In 1780, a landowner in the littorals on the eastern Indian Ocean petitioned the East India Company, the newly minted revenue farmer in Calcutta, that he was unable to pay revenue for six months since he owned a vast body of water (which was land only intermittently). Soon thereafter a land surveyor abandoned his survey upon discovering sheets of water in the mangrove forests of the Sundarban, for such work went beyond the spirit of the order of his land survey. As bureaucratic procedures and legality were repeatedly dissolved by the bogs of the Bengal delta, the lawmakers of the East India Company resorted to unique forms of legal arguments through the nineteenth century. Indeed, they began to draw and sketch the many ways a river moves. These sketches, substantially different from contemporary cartographic practices, instantiated the multiple ways one can own fictitious land and muddy waters. These anticipatory, phantasmatical sketches created a property-imaginary that conjured land in swamps, ponds, streams, spill-channels and tidal flats. This talk will explore the attempts at producing empirical generality in amphibious terrain through these two questions: First, how did the moving alluvium of the turbid Ganga-Brahmaputra delta-system intersect with colonial legal practices through the nineteenth century? Second, by focusing on the interpreters of these images, I want to probe the epistemic value created by these drawings of imagined landscapes in sheets of water.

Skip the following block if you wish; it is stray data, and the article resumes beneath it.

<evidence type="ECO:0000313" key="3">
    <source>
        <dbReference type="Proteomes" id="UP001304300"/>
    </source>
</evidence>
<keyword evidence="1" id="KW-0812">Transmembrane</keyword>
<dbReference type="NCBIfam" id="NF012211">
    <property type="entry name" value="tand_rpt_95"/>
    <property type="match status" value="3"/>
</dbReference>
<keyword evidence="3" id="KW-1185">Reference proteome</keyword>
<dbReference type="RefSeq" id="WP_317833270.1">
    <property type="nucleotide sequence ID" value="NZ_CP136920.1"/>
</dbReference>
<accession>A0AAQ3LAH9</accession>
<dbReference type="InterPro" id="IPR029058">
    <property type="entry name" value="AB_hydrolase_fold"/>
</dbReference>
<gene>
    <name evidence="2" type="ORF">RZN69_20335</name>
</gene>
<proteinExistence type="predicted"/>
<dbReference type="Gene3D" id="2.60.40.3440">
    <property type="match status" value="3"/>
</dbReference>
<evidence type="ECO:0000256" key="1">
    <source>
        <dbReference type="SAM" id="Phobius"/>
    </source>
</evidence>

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This event is part of the Lecture Series: “Imagining the Environment: Climate Change, Rivers and Political Ecology in India”, see more here